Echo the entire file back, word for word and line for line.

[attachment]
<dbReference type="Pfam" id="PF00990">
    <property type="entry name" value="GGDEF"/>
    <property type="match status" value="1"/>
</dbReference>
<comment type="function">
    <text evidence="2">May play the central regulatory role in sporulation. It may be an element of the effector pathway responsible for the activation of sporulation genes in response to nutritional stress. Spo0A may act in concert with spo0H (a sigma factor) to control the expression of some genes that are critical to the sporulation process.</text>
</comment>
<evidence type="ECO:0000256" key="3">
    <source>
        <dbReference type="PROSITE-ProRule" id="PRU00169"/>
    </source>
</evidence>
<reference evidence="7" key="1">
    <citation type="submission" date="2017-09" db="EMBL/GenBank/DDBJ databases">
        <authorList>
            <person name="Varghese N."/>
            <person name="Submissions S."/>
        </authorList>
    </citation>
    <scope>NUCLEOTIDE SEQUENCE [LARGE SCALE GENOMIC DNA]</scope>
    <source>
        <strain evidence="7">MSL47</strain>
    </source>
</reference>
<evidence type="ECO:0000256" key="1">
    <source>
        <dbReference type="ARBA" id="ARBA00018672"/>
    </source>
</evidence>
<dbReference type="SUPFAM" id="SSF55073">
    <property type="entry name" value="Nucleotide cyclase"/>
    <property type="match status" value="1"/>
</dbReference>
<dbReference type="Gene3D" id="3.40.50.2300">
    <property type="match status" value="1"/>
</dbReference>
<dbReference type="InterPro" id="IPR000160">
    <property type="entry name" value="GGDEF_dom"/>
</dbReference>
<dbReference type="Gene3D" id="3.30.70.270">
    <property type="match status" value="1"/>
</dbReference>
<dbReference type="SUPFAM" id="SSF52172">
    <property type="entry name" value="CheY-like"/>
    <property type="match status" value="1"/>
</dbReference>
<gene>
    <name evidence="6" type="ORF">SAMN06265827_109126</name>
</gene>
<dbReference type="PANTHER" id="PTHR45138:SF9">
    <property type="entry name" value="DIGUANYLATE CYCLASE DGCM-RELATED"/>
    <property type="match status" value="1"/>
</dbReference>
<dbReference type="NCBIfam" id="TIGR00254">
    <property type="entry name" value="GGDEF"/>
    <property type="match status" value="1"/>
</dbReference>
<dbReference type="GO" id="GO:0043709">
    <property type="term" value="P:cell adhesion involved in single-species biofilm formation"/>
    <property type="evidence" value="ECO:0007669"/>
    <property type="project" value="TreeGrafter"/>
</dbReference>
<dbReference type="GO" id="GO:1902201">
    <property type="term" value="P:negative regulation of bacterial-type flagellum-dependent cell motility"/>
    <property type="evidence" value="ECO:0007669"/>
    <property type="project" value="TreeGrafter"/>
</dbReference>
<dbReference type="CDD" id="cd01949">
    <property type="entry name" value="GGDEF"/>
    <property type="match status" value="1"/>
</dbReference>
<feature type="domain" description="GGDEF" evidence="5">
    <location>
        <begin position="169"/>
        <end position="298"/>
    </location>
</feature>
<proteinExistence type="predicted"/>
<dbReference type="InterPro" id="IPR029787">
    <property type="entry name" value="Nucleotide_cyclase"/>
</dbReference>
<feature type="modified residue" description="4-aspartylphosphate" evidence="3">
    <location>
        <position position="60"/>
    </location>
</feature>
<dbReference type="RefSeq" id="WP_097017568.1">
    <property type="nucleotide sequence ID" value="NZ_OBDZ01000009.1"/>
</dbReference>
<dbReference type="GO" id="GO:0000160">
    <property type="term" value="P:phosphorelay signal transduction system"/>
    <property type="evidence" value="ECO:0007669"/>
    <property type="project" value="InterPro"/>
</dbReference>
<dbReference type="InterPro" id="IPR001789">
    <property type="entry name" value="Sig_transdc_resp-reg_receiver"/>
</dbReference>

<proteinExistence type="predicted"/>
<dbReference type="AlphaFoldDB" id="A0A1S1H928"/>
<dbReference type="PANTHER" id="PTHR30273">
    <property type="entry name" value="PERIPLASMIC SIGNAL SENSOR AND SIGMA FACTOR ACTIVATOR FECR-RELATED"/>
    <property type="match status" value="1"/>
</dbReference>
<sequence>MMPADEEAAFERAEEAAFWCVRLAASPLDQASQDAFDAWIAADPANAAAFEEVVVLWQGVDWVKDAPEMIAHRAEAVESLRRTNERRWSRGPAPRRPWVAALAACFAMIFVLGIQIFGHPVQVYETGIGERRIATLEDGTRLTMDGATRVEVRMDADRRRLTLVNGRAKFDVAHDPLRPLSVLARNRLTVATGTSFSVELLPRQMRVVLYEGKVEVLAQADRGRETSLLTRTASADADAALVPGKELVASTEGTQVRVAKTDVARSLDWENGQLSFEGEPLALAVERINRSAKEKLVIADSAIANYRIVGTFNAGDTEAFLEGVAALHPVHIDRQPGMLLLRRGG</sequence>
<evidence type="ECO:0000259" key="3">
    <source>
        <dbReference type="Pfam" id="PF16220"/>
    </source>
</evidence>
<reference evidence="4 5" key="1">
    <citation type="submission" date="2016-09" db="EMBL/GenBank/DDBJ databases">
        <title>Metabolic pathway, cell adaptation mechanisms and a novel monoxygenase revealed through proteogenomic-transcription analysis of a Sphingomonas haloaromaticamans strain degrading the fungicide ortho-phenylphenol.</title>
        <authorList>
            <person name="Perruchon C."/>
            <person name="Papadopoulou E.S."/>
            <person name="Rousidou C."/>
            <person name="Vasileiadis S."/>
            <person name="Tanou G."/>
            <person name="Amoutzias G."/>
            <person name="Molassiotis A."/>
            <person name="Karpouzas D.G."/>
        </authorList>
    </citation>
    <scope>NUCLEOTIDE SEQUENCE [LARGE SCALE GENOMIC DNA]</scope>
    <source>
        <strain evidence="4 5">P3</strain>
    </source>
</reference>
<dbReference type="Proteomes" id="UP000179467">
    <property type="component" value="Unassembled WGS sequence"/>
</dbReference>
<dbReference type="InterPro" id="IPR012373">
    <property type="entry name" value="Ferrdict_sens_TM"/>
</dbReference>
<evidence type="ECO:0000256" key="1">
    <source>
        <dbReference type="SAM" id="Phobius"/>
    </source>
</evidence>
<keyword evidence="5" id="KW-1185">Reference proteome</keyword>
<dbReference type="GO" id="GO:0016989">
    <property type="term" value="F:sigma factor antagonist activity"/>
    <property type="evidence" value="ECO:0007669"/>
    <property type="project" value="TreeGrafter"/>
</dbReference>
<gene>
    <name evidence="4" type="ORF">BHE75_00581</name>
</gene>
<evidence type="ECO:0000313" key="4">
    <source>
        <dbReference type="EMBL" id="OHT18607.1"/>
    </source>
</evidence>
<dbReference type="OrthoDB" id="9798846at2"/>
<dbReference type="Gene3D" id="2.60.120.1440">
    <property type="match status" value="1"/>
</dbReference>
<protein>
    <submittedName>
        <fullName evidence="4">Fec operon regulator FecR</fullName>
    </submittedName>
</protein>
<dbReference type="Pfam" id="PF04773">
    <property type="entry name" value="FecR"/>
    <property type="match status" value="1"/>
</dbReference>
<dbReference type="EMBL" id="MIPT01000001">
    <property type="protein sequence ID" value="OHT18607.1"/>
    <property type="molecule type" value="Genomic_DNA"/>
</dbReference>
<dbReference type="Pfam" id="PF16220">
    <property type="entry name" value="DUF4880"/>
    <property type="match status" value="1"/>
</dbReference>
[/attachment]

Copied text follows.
<dbReference type="Pfam" id="PF00990">
    <property type="entry name" value="GGDEF"/>
    <property type="match status" value="1"/>
</dbReference>
<comment type="function">
    <text evidence="2">May play the central regulatory role in sporulation. It may be an element of the effector pathway responsible for the activation of sporulation genes in response to nutritional stress. Spo0A may act in concert with spo0H (a sigma factor) to control the expression of some genes that are critical to the sporulation process.</text>
</comment>
<evidence type="ECO:0000256" key="3">
    <source>
        <dbReference type="PROSITE-ProRule" id="PRU00169"/>
    </source>
</evidence>
<reference evidence="7" key="1">
    <citation type="submission" date="2017-09" db="EMBL/GenBank/DDBJ databases">
        <authorList>
            <person name="Varghese N."/>
            <person name="Submissions S."/>
        </authorList>
    </citation>
    <scope>NUCLEOTIDE SEQUENCE [LARGE SCALE GENOMIC DNA]</scope>
    <source>
        <strain evidence="7">MSL47</strain>
    </source>
</reference>
<evidence type="ECO:0000256" key="1">
    <source>
        <dbReference type="ARBA" id="ARBA00018672"/>
    </source>
</evidence>
<dbReference type="SUPFAM" id="SSF55073">
    <property type="entry name" value="Nucleotide cyclase"/>
    <property type="match status" value="1"/>
</dbReference>
<dbReference type="Gene3D" id="3.40.50.2300">
    <property type="match status" value="1"/>
</dbReference>
<dbReference type="InterPro" id="IPR000160">
    <property type="entry name" value="GGDEF_dom"/>
</dbReference>
<dbReference type="Gene3D" id="3.30.70.270">
    <property type="match status" value="1"/>
</dbReference>
<dbReference type="SUPFAM" id="SSF52172">
    <property type="entry name" value="CheY-like"/>
    <property type="match status" value="1"/>
</dbReference>
<gene>
    <name evidence="6" type="ORF">SAMN06265827_109126</name>
</gene>
<dbReference type="PANTHER" id="PTHR45138:SF9">
    <property type="entry name" value="DIGUANYLATE CYCLASE DGCM-RELATED"/>
    <property type="match status" value="1"/>
</dbReference>
<dbReference type="NCBIfam" id="TIGR00254">
    <property type="entry name" value="GGDEF"/>
    <property type="match status" value="1"/>
</dbReference>
<dbReference type="GO" id="GO:0043709">
    <property type="term" value="P:cell adhesion involved in single-species biofilm formation"/>
    <property type="evidence" value="ECO:0007669"/>
    <property type="project" value="TreeGrafter"/>
</dbReference>
<dbReference type="GO" id="GO:1902201">
    <property type="term" value="P:negative regulation of bacterial-type flagellum-dependent cell motility"/>
    <property type="evidence" value="ECO:0007669"/>
    <property type="project" value="TreeGrafter"/>
</dbReference>
<dbReference type="CDD" id="cd01949">
    <property type="entry name" value="GGDEF"/>
    <property type="match status" value="1"/>
</dbReference>
<feature type="domain" description="GGDEF" evidence="5">
    <location>
        <begin position="169"/>
        <end position="298"/>
    </location>
</feature>
<proteinExistence type="predicted"/>
<dbReference type="InterPro" id="IPR029787">
    <property type="entry name" value="Nucleotide_cyclase"/>
</dbReference>
<feature type="modified residue" description="4-aspartylphosphate" evidence="3">
    <location>
        <position position="60"/>
    </location>
</feature>
<dbReference type="RefSeq" id="WP_097017568.1">
    <property type="nucleotide sequence ID" value="NZ_OBDZ01000009.1"/>
</dbReference>
<dbReference type="GO" id="GO:0000160">
    <property type="term" value="P:phosphorelay signal transduction system"/>
    <property type="evidence" value="ECO:0007669"/>
    <property type="project" value="InterPro"/>
</dbReference>
<dbReference type="InterPro" id="IPR001789">
    <property type="entry name" value="Sig_transdc_resp-reg_receiver"/>
</dbReference>

<proteinExistence type="predicted"/>
<dbReference type="AlphaFoldDB" id="A0A1S1H928"/>
<dbReference type="PANTHER" id="PTHR30273">
    <property type="entry name" value="PERIPLASMIC SIGNAL SENSOR AND SIGMA FACTOR ACTIVATOR FECR-RELATED"/>
    <property type="match status" value="1"/>
</dbReference>
<sequence>MMPADEEAAFERAEEAAFWCVRLAASPLDQASQDAFDAWIAADPANAAAFEEVVVLWQGVDWVKDAPEMIAHRAEAVESLRRTNERRWSRGPAPRRPWVAALAACFAMIFVLGIQIFGHPVQVYETGIGERRIATLEDGTRLTMDGATRVEVRMDADRRRLTLVNGRAKFDVAHDPLRPLSVLARNRLTVATGTSFSVELLPRQMRVVLYEGKVEVLAQADRGRETSLLTRTASADADAALVPGKELVASTEGTQVRVAKTDVARSLDWENGQLSFEGEPLALAVERINRSAKEKLVIADSAIANYRIVGTFNAGDTEAFLEGVAALHPVHIDRQPGMLLLRRGG</sequence>
<evidence type="ECO:0000259" key="3">
    <source>
        <dbReference type="Pfam" id="PF16220"/>
    </source>
</evidence>
<reference evidence="4 5" key="1">
    <citation type="submission" date="2016-09" db="EMBL/GenBank/DDBJ databases">
        <title>Metabolic pathway, cell adaptation mechanisms and a novel monoxygenase revealed through proteogenomic-transcription analysis of a Sphingomonas haloaromaticamans strain degrading the fungicide ortho-phenylphenol.</title>
        <authorList>
            <person name="Perruchon C."/>
            <person name="Papadopoulou E.S."/>
            <person name="Rousidou C."/>
            <person name="Vasileiadis S."/>
            <person name="Tanou G."/>
            <person name="Amoutzias G."/>
            <person name="Molassiotis A."/>
            <person name="Karpouzas D.G."/>
        </authorList>
    </citation>
    <scope>NUCLEOTIDE SEQUENCE [LARGE SCALE GENOMIC DNA]</scope>
    <source>
        <strain evidence="4 5">P3</strain>
    </source>
</reference>
<dbReference type="Proteomes" id="UP000179467">
    <property type="component" value="Unassembled WGS sequence"/>
</dbReference>
<dbReference type="InterPro" id="IPR012373">
    <property type="entry name" value="Ferrdict_sens_TM"/>
</dbReference>
<evidence type="ECO:0000256" key="1">
    <source>
        <dbReference type="SAM" id="Phobius"/>
    </source>
</evidence>
<keyword evidence="5" id="KW-1185">Reference proteome</keyword>
<dbReference type="GO" id="GO:0016989">
    <property type="term" value="F:sigma factor antagonist activity"/>
    <property type="evidence" value="ECO:0007669"/>
    <property type="project" value="TreeGrafter"/>
</dbReference>
<gene>
    <name evidence="4" type="ORF">BHE75_00581</name>
</gene>
<evidence type="ECO:0000313" key="4">
    <source>
        <dbReference type="EMBL" id="OHT18607.1"/>
    </source>
</evidence>
<dbReference type="OrthoDB" id="9798846at2"/>
<dbReference type="Gene3D" id="2.60.120.1440">
    <property type="match status" value="1"/>
</dbReference>
<protein>
    <submittedName>
        <fullName evidence="4">Fec operon regulator FecR</fullName>
    </submittedName>
</protein>
<dbReference type="Pfam" id="PF04773">
    <property type="entry name" value="FecR"/>
    <property type="match status" value="1"/>
</dbReference>
<dbReference type="EMBL" id="MIPT01000001">
    <property type="protein sequence ID" value="OHT18607.1"/>
    <property type="molecule type" value="Genomic_DNA"/>
</dbReference>
<dbReference type="Pfam" id="PF16220">
    <property type="entry name" value="DUF4880"/>
    <property type="match status" value="1"/>
</dbReference>